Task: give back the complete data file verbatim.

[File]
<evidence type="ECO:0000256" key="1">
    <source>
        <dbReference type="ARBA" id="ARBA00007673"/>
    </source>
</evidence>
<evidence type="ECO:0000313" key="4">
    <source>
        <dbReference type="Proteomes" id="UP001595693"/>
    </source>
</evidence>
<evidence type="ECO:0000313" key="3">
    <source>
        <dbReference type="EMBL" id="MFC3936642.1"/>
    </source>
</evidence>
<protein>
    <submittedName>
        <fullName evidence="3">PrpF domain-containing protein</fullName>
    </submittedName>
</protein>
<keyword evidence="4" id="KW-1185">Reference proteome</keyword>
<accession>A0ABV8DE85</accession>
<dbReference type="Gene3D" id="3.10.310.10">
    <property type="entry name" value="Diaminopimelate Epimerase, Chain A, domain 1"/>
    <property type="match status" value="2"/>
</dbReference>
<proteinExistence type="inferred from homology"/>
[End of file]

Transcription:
<evidence type="ECO:0000256" key="1">
    <source>
        <dbReference type="ARBA" id="ARBA00007673"/>
    </source>
</evidence>
<evidence type="ECO:0000313" key="4">
    <source>
        <dbReference type="Proteomes" id="UP001595693"/>
    </source>
</evidence>
<evidence type="ECO:0000313" key="3">
    <source>
        <dbReference type="EMBL" id="MFC3936642.1"/>
    </source>
</evidence>
<protein>
    <submittedName>
        <fullName evidence="3">PrpF domain-containing protein</fullName>
    </submittedName>
</protein>
<keyword evidence="4" id="KW-1185">Reference proteome</keyword>
<accession>A0ABV8DE85</accession>
<dbReference type="Gene3D" id="3.10.310.10">
    <property type="entry name" value="Diaminopimelate Epimerase, Chain A, domain 1"/>
    <property type="match status" value="2"/>
</dbReference>
<proteinExistence type="inferred from homology"/>